Piracy regulations anew

Colleges and universities should be clear on their piracy policy.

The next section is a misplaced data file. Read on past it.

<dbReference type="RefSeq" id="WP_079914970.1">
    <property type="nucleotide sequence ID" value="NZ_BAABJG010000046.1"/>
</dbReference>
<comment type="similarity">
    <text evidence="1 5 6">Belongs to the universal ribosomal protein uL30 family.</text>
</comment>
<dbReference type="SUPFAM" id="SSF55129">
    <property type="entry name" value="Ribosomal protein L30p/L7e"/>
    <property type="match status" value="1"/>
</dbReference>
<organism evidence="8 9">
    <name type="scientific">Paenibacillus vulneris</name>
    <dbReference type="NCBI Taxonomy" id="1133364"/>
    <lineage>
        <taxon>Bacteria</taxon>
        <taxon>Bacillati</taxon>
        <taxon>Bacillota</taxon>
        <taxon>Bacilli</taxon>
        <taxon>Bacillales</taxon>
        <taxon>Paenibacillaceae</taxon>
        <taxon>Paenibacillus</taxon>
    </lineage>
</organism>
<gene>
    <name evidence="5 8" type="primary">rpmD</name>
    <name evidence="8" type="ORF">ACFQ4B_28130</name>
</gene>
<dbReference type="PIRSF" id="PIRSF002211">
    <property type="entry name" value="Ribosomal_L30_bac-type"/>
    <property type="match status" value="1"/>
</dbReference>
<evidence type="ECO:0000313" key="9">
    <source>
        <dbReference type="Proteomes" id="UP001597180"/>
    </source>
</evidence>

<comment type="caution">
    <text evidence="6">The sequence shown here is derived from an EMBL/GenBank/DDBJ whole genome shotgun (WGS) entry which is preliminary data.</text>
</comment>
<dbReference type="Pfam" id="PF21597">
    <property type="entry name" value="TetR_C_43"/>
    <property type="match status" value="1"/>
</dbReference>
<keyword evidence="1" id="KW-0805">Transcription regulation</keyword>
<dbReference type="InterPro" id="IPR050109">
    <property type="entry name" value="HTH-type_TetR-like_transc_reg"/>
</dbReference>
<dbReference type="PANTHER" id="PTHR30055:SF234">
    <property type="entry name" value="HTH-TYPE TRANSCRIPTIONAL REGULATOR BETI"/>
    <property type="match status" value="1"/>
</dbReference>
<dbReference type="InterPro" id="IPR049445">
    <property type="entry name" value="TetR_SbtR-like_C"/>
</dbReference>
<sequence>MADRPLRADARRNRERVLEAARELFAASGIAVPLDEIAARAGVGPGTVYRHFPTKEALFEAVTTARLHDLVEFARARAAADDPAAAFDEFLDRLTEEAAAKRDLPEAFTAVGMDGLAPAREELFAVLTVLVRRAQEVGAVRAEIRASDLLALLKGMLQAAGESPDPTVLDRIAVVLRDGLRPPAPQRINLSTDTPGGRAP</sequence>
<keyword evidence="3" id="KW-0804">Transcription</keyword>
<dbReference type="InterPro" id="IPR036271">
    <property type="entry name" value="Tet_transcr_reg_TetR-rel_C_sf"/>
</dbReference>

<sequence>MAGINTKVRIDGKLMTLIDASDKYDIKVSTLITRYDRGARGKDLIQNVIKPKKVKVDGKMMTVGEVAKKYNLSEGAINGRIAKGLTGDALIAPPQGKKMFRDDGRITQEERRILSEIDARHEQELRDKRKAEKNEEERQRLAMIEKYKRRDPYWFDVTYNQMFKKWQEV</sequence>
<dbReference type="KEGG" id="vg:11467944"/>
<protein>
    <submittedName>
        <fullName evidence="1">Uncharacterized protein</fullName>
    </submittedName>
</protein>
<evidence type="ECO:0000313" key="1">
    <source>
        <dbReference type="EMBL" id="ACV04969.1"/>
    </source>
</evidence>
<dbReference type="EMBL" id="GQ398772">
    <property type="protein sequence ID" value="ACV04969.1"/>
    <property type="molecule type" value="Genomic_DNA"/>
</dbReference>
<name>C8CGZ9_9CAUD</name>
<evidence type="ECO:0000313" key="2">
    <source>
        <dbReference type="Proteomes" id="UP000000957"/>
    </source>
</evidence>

The U.S. Department of Education will soon begin to craft new regulations that direct how colleges and universities across the country deal with piracy. Higher education institutions are now waiting to see whether their current policies are going to be strict enough to conform to the new standards, and those institutions should be concerned about the flexibility of these regulations. Showing the Higher Education Department their policies are strict and reasonable proactively is one way the University of Minnesota and other institutions should combat the language being written too harshly. The University might have some changes to make in being proactive. Punishment for pirating at the University is already case-by-case, said Amy Barsness , the assistant director of the Office of Student Conduct and Academic Integrity âÄî it usually involves a warning or prohibition. And piracy is a problem. In January, the Office of Information Technology âÄî which tracks the IP addresses of students pirating, makes recommendations for punishment and may temporarily block Internet access to offenders âÄî referred 84 students for punishment, said its Vice President, Steve Cawley . And thatâÄôs a typical number. With the disappearance of Rukas, a DRM-heavy downloading service that contracted with the University at no cost, piracy may increase. So there is work to do. While we donâÄôt recommend that the University sign off student tuition dollars to offer an alternative, it should look into signing off with a free service like Rukas. Furthermore, guidelines and education must be priorities. Students should know just what the repercussions are âÄî both at the University and legally. Above all, the University and other institutions should aim for clarity and fairness in their piracy policies, lest federal regulations replace their authority.